How to Install Bind DNS on Ubuntu 20.04 Server (Setup / Configure)

How to Install Bind DNS on Ubuntu 20.04 Server (Setup / Configure). BIND server is the most popular Domain Name System (DNS) server in use today. BIND is used to run a caching DNS server or an authoritative name server and some features are: load balancing, dynamic update, notify, split DNS, DNSSEC, IPv6. We will walk you through the topic what is DNS Server and how does it work and introduce Bind DNS server with its pros and move onto install phase on Ubuntu 20.04. Let’s start!

What is DNS

DNS stands for the Domain Name System. It is a system that converts domain names into IP addresses which are used by a web browser to load internet web pages or other resources on the internet. 

All devices that connect to the internet have their own unique IP address which helps other devices recognize it.

DNS servers make it easier for users to use ordinary names for the browser, say reddit.com, without referring to complex IP addresses for the website. Simply type the name of the website and DNS will get the IP address automatically.

What is a DNS Server

A DNS Server is a computer device with a large database comprising all the IP addresses linked to the website names that an IP address redirects users to. DNS is like your internet phone book where it will find the right IP address linked to the domain names you type in the address bar of a browser.

Once you type the domain name, the DNS server will find the right IP address, and the browsers will use the address to transmit data to CDN (content delivery network) edge data servers. With this, users can easily access the site’s data. The DNS server instigates the process by precisely finding the right IP address for a site’s URL. 

How Does DNS Work

In a DNS query, a user types the site’s URL and it further goes through 4 servers to get the right IP address. These four servers work collaboratively to achieve the correct IP address and provide it to the client. These are as follows:

1. DNS Recursor: The DNS recursor, also popularly known as a DNS resolver is the server that receives the initial DNS query from the DNS client. Further, it does the job of interacting with the rest of the three DNS servers to find the correct IP address. Once a DNS recursor retrieves the query, it now acts as a DNS client itself. It will receive queries and further send them to the rest of the three DNS servers.

2. Root Nameservers: The root nameserver, as name suggests, is consigned specifically to the internet’s DNS root zone. This server will answer the queries that come to it for records in the DNS root zone. As an answer, it will send back a list of the authoritative nameservers that match with the right TLD (top level domain) nameservers.

3. TLD nameservers: A TLD nameserver does the job of keeping the second level domain’s IP address confined inside the TLD name. Next, it releases the site’s IP address and sends the query further to the nameserver of the domain.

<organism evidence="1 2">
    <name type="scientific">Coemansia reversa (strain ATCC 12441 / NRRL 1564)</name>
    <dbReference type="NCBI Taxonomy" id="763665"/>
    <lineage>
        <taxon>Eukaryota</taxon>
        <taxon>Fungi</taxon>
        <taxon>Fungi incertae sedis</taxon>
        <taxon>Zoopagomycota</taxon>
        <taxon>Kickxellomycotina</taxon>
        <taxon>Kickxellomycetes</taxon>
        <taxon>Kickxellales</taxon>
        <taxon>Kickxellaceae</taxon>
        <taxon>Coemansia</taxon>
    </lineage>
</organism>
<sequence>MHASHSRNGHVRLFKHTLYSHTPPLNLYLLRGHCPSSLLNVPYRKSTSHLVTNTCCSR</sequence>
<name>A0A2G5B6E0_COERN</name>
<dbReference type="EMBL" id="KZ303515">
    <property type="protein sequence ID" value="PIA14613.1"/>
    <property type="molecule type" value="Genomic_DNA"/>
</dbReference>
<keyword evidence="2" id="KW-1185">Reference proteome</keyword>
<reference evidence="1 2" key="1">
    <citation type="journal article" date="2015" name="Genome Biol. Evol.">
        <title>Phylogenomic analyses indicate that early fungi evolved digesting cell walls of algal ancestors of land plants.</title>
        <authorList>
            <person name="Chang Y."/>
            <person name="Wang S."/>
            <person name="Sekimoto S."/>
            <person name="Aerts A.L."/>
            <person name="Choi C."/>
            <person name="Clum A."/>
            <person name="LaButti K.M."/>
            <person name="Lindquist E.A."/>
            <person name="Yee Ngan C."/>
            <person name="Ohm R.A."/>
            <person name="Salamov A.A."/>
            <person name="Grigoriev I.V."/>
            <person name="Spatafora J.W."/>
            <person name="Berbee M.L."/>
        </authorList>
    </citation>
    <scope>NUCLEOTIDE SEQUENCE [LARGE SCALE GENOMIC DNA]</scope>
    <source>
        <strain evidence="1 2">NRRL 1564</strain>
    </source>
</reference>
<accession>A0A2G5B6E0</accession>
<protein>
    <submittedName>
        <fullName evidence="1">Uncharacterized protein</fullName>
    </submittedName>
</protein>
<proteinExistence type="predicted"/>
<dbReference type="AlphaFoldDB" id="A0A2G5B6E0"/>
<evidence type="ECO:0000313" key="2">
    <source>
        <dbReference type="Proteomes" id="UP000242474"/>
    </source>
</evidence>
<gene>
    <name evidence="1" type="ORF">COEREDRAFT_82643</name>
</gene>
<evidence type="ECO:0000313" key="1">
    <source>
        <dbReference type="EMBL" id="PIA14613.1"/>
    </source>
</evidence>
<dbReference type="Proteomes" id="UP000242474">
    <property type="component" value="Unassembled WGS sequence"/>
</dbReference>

4. Authoritative nameservers: An authoritative nameserver will provide the correct answer to your DNS query. Authoritative nameservers are two types viz. A Master Server/Primary nameserver and a Slave Server/Secondary nameserver. Out of these, the master server contains the original copies of the records in root zone, and the slave server is the precise copy of the master server. It does the job of sharing the load of the DNS server and also acts as a backup in case the master server ever fails.

Follow this post to learn how to setup the Bind DNS server on Ubuntu 20.04.

What is BIND server

BIND is a free and open source software package, where you can build your own custom tools to address specific DNS use cases and operational requirements. BIND gives a very granular control over a DNS server. BIND pros are as follows:

BIND Server features

  • DNS server with Authority .
  • Cache Only DNS (provides DNS name resolution for applications or acts as a secondary DNS server for read only copy of the authoritative zone file.
  • DNS load balancing
  • DNS notify – allows primary DNS servers to notify secondary servers of changes to zone data.
  • Dynamic update.
  • Incremental zone transfer (IXFR).
  • Split DNS.
  • Transaction Signatures (TSIG) allows to authenticate DNS messages by cryptographically signing them with a shared secret (defined in RFC 2845).
  • Transaction Key (TKEY)
  • DNSSEC – the latest version of BIND supports cyptographic authentication of DNS information through DNSSEC extensions.
  • IPv6.

Install Bind DNS Server on Ubuntu 20.04

By default, Bind DNS package is available in the Ubuntu 20.04 default repository. You can easily install it by just running the following command:

				
					apt-get install bind9 bind9utils bind9-dnsutils bind9-doc bind9-host -y
				
			

After the installation, verify the Bind 9 version using the following command:

				
					named -v
				
			

You will get the Bind 9 version in the following output:

				
					BIND 9.16.1-Ubuntu (Stable Release) <id:d497c32>
				
			

How to Manage Bind Services

Bind 9 service is managed by systemd. You can start the Bind DNS service and enable it to start at system reboot using the following command:

				
					systemctl start named
systemctl enable named
				
			

You can check the status of the Bind using the following command:

				
					systemctl status named
				
			

You will get the following output:

				
					● named.service - BIND Domain Name Server
     Loaded: loaded (/lib/systemd/system/named.service; enabled; vendor preset: enabled)
     Active: active (running) since Fri 2022-05-06 03:30:54 UTC; 27s ago
       Docs: man:named(8)
   Main PID: 1233 (named)
      Tasks: 5 (limit: 2348)
     Memory: 12.4M
     CGroup: /system.slice/named.service
             └─1233 /usr/sbin/named -f -u bind

May 06 03:30:54 ubuntu2004 named[1233]: network unreachable resolving './DNSKEY/IN': 2001:500:1::53#53
May 06 03:30:54 ubuntu2004 named[1233]: network unreachable resolving './NS/IN': 2001:500:1::53#53
May 06 03:30:54 ubuntu2004 named[1233]: network unreachable resolving './DNSKEY/IN': 2001:503:ba3e::2:30#53
May 06 03:30:54 ubuntu2004 named[1233]: network unreachable resolving './NS/IN': 2001:503:ba3e::2:30#53
May 06 03:30:54 ubuntu2004 named[1233]: network unreachable resolving './DNSKEY/IN': 2001:503:c27::2:30#53
May 06 03:30:54 ubuntu2004 named[1233]: network unreachable resolving './NS/IN': 2001:503:c27::2:30#53
May 06 03:30:55 ubuntu2004 named[1233]: network unreachable resolving './DNSKEY/IN': 2001:500:12::d0d#53
May 06 03:30:55 ubuntu2004 named[1233]: network unreachable resolving './DNSKEY/IN': 2001:7fe::53#53

				
			

Configure Bind DNS Server

Bind DNS server’s configuration files are located inside /etc/bind directory. First, you will need to edit /etc/bind/named.conf.options file and add forwarders. DNS query will be forwarded to the forwarders when your local DNS server is unable to resolve the query.

				
					nano /etc/bind/named.conf.options
				
			

Uncomment and change the following lines: